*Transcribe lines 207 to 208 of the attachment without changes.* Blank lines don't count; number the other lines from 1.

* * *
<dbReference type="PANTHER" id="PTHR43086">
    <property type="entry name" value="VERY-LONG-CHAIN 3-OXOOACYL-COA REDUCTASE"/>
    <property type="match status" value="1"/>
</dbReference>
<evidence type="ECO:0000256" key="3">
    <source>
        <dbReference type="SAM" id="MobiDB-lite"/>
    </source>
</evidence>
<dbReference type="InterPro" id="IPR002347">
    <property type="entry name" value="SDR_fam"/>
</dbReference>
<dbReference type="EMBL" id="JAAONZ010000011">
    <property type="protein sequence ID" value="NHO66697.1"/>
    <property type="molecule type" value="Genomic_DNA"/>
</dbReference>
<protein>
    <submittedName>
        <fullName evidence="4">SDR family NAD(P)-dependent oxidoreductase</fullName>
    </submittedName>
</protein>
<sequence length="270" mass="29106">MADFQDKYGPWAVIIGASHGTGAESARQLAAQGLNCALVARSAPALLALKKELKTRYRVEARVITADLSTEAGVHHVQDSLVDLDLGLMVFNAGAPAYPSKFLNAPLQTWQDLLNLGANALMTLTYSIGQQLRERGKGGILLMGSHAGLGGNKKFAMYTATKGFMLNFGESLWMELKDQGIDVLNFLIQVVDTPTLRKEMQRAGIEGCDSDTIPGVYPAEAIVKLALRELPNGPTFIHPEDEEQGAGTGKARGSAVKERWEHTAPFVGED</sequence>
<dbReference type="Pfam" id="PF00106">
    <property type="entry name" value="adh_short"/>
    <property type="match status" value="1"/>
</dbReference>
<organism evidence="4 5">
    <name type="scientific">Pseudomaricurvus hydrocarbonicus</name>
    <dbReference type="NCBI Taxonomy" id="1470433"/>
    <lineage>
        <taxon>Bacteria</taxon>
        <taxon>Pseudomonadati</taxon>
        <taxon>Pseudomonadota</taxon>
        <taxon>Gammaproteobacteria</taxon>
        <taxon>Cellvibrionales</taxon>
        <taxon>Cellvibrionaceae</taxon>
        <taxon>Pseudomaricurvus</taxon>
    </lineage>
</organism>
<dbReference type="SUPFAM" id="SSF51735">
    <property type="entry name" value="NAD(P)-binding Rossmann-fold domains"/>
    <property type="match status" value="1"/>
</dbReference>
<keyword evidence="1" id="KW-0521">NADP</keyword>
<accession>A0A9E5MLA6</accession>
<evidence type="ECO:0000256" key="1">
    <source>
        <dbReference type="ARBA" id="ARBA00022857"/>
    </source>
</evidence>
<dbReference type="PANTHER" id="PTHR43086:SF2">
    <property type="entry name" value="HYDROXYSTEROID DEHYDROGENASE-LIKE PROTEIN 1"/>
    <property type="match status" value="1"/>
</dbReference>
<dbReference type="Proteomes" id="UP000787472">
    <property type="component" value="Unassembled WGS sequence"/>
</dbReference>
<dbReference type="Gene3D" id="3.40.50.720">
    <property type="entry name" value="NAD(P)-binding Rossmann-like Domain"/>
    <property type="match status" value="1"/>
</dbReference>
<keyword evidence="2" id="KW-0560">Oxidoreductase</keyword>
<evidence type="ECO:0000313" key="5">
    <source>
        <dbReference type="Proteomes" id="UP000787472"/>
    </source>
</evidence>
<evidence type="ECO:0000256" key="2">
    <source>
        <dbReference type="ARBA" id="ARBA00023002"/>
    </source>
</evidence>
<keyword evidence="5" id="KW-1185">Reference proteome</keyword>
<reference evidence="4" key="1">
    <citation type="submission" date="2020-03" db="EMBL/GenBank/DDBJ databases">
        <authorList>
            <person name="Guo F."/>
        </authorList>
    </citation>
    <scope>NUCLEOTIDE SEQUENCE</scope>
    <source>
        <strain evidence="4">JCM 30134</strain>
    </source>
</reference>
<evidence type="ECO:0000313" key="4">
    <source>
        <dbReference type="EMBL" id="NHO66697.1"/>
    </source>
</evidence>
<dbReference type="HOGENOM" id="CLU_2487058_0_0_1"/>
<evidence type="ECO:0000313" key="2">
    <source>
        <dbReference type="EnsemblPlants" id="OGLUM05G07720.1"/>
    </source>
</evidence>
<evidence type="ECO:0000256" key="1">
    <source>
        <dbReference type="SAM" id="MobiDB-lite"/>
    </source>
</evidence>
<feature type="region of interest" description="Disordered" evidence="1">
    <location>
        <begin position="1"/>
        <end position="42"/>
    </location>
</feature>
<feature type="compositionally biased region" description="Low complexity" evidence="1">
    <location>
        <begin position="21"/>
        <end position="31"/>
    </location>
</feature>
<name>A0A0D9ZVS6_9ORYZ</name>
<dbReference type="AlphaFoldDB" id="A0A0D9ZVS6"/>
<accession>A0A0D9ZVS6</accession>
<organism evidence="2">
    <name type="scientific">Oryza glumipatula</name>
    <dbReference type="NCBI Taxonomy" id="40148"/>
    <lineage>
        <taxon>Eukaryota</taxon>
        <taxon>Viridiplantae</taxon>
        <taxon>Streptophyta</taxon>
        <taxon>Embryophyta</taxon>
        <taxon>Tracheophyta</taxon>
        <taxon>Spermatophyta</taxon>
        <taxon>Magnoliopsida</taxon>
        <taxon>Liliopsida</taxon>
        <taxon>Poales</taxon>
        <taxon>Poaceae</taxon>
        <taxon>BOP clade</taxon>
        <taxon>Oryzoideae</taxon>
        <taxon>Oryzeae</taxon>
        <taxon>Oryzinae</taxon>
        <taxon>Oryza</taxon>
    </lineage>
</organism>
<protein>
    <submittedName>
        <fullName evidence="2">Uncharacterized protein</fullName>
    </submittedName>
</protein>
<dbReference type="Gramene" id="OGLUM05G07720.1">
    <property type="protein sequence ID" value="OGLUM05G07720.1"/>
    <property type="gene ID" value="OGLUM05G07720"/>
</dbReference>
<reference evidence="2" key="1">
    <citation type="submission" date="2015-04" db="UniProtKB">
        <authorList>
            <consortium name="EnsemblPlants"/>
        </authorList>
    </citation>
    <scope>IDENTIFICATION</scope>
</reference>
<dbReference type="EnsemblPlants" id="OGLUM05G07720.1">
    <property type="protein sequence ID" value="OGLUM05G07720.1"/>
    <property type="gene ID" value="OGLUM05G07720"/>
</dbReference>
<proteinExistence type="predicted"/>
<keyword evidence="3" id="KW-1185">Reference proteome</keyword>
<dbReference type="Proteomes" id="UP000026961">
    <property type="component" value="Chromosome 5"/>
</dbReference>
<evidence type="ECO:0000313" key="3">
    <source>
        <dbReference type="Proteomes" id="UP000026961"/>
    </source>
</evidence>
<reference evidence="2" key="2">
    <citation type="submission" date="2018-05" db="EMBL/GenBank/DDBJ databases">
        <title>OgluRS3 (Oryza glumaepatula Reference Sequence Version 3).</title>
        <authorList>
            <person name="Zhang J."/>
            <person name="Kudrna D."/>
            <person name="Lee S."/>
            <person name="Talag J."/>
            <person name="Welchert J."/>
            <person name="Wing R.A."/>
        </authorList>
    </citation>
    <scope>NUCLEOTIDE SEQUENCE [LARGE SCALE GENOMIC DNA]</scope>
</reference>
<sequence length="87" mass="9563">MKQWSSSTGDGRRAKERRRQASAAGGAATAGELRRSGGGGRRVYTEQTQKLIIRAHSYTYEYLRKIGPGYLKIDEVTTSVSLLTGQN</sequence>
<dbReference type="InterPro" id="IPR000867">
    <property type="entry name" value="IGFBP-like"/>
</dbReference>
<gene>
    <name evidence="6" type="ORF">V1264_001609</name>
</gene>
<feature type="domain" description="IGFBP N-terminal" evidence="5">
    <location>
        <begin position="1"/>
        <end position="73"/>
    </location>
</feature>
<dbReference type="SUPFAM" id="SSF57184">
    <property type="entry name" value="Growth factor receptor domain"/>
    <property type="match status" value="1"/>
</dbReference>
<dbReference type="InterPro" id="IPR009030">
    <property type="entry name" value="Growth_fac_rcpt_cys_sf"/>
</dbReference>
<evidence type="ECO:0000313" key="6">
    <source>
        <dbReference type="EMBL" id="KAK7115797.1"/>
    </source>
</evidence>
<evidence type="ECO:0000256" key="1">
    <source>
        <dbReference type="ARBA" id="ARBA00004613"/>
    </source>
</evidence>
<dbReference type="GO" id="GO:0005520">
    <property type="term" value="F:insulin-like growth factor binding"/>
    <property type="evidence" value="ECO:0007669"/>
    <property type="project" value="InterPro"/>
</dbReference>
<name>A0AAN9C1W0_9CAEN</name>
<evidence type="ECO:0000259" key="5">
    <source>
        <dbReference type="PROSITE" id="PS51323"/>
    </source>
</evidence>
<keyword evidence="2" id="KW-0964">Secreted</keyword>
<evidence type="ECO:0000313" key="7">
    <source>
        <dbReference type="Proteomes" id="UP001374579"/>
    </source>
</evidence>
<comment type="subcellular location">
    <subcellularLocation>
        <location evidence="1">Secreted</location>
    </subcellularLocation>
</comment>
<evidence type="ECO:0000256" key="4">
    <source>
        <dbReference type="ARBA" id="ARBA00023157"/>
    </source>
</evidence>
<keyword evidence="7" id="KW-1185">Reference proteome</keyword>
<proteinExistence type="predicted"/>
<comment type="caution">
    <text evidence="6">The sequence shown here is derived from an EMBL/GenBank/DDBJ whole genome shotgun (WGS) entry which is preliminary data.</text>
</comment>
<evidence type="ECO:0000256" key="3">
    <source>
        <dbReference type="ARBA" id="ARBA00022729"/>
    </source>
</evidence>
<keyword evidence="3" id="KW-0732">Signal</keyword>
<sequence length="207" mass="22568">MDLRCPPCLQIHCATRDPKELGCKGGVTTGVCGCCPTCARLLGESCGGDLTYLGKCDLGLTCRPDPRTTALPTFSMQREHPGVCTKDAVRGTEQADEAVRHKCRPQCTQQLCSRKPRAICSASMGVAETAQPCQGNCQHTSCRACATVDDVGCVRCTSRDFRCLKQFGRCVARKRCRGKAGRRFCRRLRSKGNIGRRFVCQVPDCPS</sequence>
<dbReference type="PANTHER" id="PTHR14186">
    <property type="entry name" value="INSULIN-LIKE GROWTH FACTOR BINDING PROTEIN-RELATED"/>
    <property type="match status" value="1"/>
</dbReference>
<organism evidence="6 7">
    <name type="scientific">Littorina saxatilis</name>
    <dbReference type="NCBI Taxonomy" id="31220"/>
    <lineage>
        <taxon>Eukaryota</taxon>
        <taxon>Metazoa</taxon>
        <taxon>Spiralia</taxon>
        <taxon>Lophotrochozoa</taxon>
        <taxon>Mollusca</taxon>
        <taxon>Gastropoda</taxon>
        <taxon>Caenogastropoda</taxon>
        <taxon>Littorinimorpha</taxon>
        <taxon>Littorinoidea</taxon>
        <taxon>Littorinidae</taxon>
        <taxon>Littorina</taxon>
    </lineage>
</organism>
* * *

<evidence type="ECO:0000256" key="1">
    <source>